Posts Tagged ‘tricks’

Leveling Up Your Artistic Identity – Episode III: Logos 101

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First impressions are paramount wherever your music is concerned. While your work should indeed speak for itself, it’s just as important that your music is packaged and presented in a compelling way. Something as subtle as a logo can serve as an entry point to your music. In this episode, we’re going to explore a few ways to develop a cohesive visual aesthetic. With this groundwork in place, you’ll be able to communicate the full breadth of your artistic vision…all without having to say a single word!

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Leveling Up Your Artistic Identity – Episode II: Putting Pen to Paper

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Like many worthwhile ventures, cultivating a music project is an ongoing act of passion and deliberation. Many good ideas often become great ideas as a result of thoughtful iteration. Last time, we touched on this topic specifically as it relates to your artist or band name. If you’re totally amped about your project name and are itching to put that name to work, this episode is for you! We’re going to bulk up your to-do list with some very important action items: locking down your moniker, saving a seat for yourself on distribution platforms, and drafting an effective artist biography.

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Leveling Up Your Artistic Identity – Episode I: Building a Foundation

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If you’ve already endured the rigorous gauntlet of refining your sound and discovering your creative voice, then you’re in luck! You have already done the most difficult part. If you’re not quite at this stage, don’t worry—writing and production will be touched upon in another article series. If, however, you’re ready to get your music in front of people and take your project to the next level, this series is right up your alley. Leveling Up Your Artistic Identity is a episodic column that delves deep into the fine minutia of topics like how to build a marketing strategy, how to get your music in front of new fans, and how to grow your professional network. In this first installment, we’ll explore how to set the stage for your budding project and, armed with that knowledge, know how to choose an appropriate name.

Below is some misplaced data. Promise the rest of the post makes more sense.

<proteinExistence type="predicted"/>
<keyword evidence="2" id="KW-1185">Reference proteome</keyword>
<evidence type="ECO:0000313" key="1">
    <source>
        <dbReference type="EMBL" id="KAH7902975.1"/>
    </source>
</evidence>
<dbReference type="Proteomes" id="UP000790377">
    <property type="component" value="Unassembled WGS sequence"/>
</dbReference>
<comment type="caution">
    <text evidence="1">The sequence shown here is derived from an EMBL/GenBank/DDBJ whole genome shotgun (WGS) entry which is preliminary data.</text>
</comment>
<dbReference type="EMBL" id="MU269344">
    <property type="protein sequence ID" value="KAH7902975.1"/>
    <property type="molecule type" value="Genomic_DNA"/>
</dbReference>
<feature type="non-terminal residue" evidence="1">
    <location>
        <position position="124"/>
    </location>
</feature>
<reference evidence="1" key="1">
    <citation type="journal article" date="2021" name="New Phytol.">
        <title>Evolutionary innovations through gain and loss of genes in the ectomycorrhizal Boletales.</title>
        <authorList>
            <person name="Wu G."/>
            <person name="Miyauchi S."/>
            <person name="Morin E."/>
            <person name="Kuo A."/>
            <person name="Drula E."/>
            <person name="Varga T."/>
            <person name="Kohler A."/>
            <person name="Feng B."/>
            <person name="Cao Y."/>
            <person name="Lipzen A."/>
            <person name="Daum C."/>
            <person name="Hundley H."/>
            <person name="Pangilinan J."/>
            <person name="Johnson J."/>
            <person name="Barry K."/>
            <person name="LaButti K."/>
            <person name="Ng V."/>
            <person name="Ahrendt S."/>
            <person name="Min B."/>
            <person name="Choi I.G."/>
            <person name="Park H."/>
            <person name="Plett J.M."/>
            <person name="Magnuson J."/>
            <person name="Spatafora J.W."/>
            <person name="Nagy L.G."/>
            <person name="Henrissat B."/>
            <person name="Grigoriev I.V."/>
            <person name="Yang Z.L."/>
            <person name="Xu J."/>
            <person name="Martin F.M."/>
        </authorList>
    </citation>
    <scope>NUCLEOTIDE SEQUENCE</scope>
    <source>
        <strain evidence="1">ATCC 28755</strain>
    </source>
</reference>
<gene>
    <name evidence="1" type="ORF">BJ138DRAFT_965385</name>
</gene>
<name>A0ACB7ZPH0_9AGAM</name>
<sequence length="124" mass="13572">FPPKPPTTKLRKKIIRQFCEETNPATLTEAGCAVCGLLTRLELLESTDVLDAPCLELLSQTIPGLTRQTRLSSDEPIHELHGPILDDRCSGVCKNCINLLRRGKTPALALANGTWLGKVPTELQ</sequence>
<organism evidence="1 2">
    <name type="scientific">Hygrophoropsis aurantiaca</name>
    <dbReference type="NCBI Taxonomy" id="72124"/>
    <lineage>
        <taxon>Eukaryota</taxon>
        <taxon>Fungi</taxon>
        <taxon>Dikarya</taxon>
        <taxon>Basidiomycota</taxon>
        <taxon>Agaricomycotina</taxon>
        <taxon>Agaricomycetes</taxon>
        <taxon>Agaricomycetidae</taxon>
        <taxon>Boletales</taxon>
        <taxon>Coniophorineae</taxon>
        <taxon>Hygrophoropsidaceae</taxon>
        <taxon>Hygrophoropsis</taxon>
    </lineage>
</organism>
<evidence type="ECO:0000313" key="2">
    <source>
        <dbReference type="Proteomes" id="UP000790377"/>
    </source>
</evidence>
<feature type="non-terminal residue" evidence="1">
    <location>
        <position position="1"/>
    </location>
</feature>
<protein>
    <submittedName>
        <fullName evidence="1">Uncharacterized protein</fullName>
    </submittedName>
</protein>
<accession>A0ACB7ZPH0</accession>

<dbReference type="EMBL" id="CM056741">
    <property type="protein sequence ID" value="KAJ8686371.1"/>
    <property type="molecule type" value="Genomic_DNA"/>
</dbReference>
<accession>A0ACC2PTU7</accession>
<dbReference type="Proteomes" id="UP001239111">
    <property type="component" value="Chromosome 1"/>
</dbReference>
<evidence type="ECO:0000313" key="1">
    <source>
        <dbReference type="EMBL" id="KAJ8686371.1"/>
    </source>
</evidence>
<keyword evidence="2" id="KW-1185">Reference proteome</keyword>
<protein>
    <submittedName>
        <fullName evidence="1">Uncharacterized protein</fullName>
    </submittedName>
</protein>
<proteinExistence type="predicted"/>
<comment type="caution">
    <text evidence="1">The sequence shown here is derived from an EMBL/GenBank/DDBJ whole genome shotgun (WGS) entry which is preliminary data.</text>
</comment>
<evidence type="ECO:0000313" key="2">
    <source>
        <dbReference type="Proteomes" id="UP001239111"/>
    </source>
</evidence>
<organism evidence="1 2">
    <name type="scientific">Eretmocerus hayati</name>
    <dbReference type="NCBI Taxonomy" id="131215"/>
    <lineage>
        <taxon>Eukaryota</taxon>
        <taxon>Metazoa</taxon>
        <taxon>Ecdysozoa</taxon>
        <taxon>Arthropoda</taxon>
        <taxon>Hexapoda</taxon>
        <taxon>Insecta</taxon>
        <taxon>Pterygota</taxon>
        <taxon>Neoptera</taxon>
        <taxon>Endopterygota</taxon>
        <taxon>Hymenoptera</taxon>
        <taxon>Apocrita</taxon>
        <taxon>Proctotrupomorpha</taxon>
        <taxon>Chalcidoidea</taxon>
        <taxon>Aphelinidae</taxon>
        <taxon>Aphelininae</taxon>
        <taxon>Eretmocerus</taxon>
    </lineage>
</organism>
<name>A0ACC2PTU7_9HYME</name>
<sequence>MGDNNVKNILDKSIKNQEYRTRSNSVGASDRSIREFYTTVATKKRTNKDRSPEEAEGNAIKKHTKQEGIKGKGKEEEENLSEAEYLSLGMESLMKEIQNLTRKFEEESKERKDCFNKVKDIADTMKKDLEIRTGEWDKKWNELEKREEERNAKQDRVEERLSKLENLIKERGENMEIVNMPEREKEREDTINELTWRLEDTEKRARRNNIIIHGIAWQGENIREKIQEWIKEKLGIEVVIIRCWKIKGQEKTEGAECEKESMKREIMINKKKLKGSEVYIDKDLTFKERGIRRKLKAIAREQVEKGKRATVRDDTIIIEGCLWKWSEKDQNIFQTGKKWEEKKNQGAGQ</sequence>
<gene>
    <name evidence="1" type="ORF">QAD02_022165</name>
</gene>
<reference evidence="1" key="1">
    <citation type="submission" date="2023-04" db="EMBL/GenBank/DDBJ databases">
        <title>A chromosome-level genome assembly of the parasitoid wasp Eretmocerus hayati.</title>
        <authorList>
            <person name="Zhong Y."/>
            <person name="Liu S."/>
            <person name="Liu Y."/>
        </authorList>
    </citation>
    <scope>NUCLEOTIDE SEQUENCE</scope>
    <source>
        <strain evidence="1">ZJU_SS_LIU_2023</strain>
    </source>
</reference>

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Rhyphte’s Remarks: Why Collabs Are Pretty Cool

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A lot of people make the bassline (huehue) assumption that multiple musicians working together is automatically a band. While the vast majority of multi-man musical acts do come in the tried-and-true form of live-performance groups, the picture is much blurrier in the realm of electronic music characterized by digital production and playback. Due to the relative ease of collaborating piecewise with an individual thousands of miles away via the internet, you see things like features, remixes, and group handles all over the place. While this article is mostly aimed at getting into the “collab” side of things, most of what’s covered can be applied to anything similar enough.

So let’s dive into what a collab actually is, how it can help you grow, and how to manage the development of one!

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Paul’s Tech Talk – LSDJ 5.3.5_4x Part 2: Sandpaper vs Eardrums

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Hello all and thank you for reading Paul’s Tech Talk on The ChipWIN Blog!

This article is the second part of an issue on the spicy topic of PSG Chip Overclocking. In the first part, we tackled the basic theory behind what overclocking could achieve on an NES when ticks sped up enough to reach into the audio range. Today, we’re going to try and be more specific, and try out some practical examples on Gameboy.

While audio range speeds can be achieved at high tempos on stock LSDJ, we’re going to try and venture beyond that, thanks to the very unique test build of LSDJ: 5.3.5_4x, which multiplies tempo by FOUR.

Let’s dive in!

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Paul’s Tech Talk – LSDJ 5.1.0, Civil War Part 2: The new L command, and KICKS

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Hello all and thank you for reading The ChipWIN Blog!

In the last issue of this column, we tackled the infamous 5.1.0 LSDJ update and dwelled on the theory of what it brought to the table. To cut it short, it all boiled down to a complete redesign of Pitch behaviour. What the community did not expect, was all the ramifications and ripples it would have, and it ended up being a highly controversial update, to which many would actually choose to turn a blind eye.

If you haven’t already, I suggest reading the first part of this article before delving into this one, just to get familiar with what’s at stake. In this second part, I will first spend some time going over the specifics of the all-new L command also introduced in 5.1.0. Then I will go over how I view the anatomy of Kicks. And then, finally, I will try to get more practical, and give several examples of how to work with LSDJ 5.1.0 and above to utilize all these new features to the fullest.

Let’s dive in!

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